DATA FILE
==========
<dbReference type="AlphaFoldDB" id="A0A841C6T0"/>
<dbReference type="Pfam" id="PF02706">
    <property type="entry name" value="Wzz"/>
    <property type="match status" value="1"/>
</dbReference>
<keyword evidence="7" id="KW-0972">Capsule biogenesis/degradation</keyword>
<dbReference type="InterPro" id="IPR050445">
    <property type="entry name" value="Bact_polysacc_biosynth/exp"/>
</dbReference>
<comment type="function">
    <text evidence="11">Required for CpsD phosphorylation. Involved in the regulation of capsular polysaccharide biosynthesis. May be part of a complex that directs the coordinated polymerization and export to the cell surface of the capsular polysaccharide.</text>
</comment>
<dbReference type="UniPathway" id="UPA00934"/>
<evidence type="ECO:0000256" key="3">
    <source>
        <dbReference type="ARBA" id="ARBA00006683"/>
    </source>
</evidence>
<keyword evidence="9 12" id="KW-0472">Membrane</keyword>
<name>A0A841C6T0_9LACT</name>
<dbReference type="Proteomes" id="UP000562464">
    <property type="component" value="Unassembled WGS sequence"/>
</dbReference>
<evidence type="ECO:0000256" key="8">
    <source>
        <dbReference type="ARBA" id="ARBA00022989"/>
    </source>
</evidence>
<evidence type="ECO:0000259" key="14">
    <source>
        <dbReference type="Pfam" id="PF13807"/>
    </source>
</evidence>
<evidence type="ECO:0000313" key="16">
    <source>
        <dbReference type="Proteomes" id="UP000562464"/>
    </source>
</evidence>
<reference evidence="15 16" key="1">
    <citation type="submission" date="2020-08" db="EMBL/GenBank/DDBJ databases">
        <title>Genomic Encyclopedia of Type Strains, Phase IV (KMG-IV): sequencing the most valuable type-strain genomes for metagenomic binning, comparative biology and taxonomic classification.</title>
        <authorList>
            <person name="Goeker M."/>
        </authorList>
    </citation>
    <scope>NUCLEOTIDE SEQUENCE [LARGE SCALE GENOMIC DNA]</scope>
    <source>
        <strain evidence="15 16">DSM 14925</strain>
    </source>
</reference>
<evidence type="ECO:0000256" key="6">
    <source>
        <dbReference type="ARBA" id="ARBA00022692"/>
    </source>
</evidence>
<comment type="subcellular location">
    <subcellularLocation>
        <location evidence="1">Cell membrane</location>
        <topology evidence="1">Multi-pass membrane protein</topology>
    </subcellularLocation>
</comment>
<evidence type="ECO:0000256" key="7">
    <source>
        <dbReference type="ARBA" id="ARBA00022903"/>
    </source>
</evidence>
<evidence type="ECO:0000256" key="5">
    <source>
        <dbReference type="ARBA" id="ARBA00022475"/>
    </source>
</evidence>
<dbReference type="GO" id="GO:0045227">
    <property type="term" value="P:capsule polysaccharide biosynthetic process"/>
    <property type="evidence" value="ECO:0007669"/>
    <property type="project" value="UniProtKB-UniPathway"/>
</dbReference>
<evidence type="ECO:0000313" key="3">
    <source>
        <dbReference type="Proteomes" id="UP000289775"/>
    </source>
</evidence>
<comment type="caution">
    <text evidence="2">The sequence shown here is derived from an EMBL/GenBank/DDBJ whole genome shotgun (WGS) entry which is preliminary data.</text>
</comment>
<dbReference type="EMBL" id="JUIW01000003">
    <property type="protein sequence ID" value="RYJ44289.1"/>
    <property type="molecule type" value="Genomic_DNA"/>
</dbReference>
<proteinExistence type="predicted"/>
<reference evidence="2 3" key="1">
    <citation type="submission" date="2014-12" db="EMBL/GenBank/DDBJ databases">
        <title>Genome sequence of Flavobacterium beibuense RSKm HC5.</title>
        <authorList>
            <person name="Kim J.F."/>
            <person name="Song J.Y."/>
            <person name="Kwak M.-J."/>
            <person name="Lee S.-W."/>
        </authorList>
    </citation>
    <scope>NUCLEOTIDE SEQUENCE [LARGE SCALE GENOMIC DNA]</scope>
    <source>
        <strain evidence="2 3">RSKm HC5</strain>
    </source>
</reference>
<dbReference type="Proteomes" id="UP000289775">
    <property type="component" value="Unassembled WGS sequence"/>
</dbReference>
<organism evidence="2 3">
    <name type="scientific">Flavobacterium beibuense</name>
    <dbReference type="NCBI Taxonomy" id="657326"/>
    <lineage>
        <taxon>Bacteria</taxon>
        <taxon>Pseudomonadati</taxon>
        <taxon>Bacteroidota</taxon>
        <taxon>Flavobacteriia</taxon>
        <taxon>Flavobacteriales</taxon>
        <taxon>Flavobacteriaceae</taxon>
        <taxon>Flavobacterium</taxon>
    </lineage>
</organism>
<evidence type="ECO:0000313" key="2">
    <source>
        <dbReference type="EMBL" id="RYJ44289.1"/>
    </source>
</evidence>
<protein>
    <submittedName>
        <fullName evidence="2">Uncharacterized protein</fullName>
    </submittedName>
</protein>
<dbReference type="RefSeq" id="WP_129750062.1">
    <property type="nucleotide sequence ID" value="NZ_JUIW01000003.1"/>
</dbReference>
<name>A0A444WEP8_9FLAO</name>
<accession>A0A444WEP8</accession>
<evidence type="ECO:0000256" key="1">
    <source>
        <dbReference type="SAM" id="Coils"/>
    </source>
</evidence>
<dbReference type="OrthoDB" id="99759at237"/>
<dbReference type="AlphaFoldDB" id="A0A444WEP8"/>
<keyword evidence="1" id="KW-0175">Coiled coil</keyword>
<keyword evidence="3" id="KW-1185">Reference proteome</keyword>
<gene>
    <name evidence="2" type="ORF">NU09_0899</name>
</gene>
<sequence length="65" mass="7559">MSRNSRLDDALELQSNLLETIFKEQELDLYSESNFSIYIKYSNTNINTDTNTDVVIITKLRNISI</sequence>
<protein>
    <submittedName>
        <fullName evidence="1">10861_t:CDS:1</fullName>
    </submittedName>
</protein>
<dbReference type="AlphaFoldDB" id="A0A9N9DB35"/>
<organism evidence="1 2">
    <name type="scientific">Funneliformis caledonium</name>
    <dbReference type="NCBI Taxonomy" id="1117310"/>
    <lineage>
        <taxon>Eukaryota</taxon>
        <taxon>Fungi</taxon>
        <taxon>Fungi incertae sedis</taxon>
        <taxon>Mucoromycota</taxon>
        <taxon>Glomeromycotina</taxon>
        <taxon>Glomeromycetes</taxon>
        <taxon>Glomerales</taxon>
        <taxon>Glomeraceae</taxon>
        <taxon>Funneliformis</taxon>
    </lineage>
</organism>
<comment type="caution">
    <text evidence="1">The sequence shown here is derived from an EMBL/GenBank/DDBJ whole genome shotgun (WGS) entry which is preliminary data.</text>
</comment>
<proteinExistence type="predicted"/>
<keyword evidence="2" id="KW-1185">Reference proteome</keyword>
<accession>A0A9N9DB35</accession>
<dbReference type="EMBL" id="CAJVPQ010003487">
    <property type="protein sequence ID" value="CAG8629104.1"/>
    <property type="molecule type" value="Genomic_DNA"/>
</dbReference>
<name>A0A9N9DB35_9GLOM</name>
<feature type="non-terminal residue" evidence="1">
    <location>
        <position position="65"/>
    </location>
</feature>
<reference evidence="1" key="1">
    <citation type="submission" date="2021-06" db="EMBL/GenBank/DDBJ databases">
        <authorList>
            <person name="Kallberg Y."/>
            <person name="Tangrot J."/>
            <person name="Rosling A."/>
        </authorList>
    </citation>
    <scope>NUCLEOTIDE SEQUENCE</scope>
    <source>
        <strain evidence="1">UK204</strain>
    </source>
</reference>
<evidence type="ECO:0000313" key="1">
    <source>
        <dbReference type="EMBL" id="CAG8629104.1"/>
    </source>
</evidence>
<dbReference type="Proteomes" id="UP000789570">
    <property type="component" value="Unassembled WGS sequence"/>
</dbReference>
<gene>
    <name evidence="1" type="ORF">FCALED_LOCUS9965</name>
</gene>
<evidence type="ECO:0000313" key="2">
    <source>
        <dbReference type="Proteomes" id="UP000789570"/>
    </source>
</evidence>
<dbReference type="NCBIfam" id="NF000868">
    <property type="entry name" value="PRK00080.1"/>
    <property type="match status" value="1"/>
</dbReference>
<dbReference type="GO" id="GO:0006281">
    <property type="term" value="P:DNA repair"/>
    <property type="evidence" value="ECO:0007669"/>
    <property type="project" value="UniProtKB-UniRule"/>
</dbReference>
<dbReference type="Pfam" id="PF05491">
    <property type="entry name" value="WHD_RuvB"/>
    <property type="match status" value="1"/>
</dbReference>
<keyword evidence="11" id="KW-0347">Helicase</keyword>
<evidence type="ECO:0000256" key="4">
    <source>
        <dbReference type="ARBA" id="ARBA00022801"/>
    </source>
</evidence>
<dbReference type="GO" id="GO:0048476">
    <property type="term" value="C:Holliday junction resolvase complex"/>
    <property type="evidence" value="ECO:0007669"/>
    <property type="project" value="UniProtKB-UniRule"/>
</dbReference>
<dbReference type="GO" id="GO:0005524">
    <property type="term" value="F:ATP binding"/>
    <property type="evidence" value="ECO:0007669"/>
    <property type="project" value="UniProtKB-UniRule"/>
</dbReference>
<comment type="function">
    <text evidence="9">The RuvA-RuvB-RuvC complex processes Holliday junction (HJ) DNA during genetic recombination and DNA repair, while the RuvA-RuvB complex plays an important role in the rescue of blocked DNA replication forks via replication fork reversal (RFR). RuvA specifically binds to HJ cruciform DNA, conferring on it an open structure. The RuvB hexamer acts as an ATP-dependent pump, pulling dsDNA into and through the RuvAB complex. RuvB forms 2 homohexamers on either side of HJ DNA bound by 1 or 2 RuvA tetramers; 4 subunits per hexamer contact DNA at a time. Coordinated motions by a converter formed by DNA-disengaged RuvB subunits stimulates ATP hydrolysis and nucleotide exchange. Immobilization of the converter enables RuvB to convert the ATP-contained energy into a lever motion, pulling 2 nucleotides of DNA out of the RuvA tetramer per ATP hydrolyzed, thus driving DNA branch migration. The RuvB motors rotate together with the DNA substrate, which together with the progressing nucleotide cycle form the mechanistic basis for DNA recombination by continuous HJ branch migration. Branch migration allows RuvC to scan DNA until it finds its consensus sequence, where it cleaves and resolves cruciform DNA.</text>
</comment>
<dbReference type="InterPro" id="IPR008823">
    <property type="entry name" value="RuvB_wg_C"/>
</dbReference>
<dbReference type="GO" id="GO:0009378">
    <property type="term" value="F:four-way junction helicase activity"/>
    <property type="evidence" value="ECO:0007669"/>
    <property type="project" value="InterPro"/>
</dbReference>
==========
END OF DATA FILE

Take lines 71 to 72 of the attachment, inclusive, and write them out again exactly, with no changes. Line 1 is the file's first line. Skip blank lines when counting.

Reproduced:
</evidence>
<dbReference type="GO" id="GO:0045227">